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Caching: An Optimization Aspect. Class Diagram for Base. Back Item Target Container Source Caching Container C. contains. Item +name : String +check() : int. 0..*. Container +capacity : int +check() : int +addItem(Item it):void. Simple +weight : int +check() : int. Background.

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Class diagram for base
Class Diagram for Base


Item Target

Container Source


Container C



+name : String

+check() : int



+capacity : int

+check() : int

+addItem(Item it):void


+weight : int

+check() : int


  • Container/Simple both inherit from Item && Container contains vector of Item.

  • Cache the value of the sum for each container and the number of violations.

  • If the same container is checked again and there has been no change, we can reuse the cached values

Caching aspect
Caching Aspect

  • Interface C (view it as a role)

    • Can have one of its methods cached

    • Requires a method allInvalidated:

      • Returns all objects whose caches would be invalidated by a modification to the current object

      • AspectJ interfaces can provide member implementations and fields: field cachedValue And method clearCache(){…}

        • Very useful! Define popular behaviors.


  • Use abstract pointcuts to represent the methods to be cached (cachedmeth) and the methods to invalidate caches (invalidate).

  • Advice for those pointcuts.


  • Object around(..) : cachedmeth …

  • Object cachedValue

Back aspect
Back Aspect

  • Want to maintain an invariant.

  • Intercept calls that can affect the invariant.

Old viewgraphs
Old viewgraphs

  • Alternative solution

Hashtable method
HashTable method

  • Hashtable cache=new Hashtable();

  • pointcut changed(Container c):target(c) &&

    call(* Container.addItem(..));

  • before(Container c):changed(c){ if(cache.containsKey(c)){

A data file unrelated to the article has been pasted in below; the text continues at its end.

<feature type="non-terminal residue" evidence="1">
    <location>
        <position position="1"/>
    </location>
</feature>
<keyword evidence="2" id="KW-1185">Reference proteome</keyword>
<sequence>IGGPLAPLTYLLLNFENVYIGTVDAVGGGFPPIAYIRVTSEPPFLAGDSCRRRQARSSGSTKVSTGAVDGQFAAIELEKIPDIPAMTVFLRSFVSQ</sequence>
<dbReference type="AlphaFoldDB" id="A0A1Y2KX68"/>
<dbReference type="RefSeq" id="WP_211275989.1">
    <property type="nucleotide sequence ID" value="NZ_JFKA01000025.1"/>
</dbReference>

Container contain=c.getContainer();

    cache.remove(c); //invalidate

    while(contain!=null) { cache.remove(contain); contain=contain.getContainer();

  • pointcut getvalue(Item i):target(i) &&

    call(* *.check(..));

  • int around(Item i):getvalue(i){ if(cache.containsKey(i))

    return ((Integer)cache.get(i)).intValue(); int v=thisJoinPoint.proceed(i); cache.put(i,new Integer(v));

    return v;


  • private int Container.violations = 0;

  • private int = 0;

  • private boolean

    Container.cacheIsValid = false;

  • pointcut getTotal(Container c):

    call (int check(..)) && target(c);

  • int around (Container c): getTotal(c){


    System.out.println( + " using cached value for total: " +;

    if(c.violations > 0){

    System.out.println( + " had " + c.violations + " violations");

    return; }

    else return proceed(c);

Adding a new item
Adding a new item:

  • pointcut newItem(Container c, Item i): call(void setContainer(..)) &&

    target(i) && args(c);

  • after(Container c, Item i): newItem(c, i){

    c.setValid(false); }

  • public void Container.setValid(boolean isValid){ cacheIsValid = isValid;

    if(getContainer() != null){


What was learned
What was learned?

  • The Hashtable allows us to better encapsulate the Caching aspect, leaving us with more elegant code that doesn’t pollute the name-space of Container

  • It seems cleaner for each Container to keep track of its total weight. This will also probably shorten the run-time.

Part 1b d improving modularity and reusability
Part 1b/d: Improving modularity and reusability

  • If we don’t cache, we don’t need the back pointers in our containers. So make it an aspect!

  • Improve reusability through use of abstract aspects.

Back pointer based on introductions
Back pointer: based on introductions

  • private Container Item.container;

  • public void Item.setContainer(Container c){

    container = c;}

  • public Container Item.getContainer(){

    return container;}

Setting the bp
Setting the BP

  • pointcut addingItem(Container c, Item i): call (void addItem(..)) &&

    target(c) && args(i);

  • after(Container c, Item i): addingItem(c, i){



Abstract caching aspect
Abstract Caching Aspect

  • There is a Parent/Child relationship which can be useful in creating abstract aspects.

  • interface Parent extends Child{

    void addItem(Child c);

  • abstract aspect Cashing{

    abstract pointcut invalidate(Parent p);

    abstract pointcut cashing(Parent p);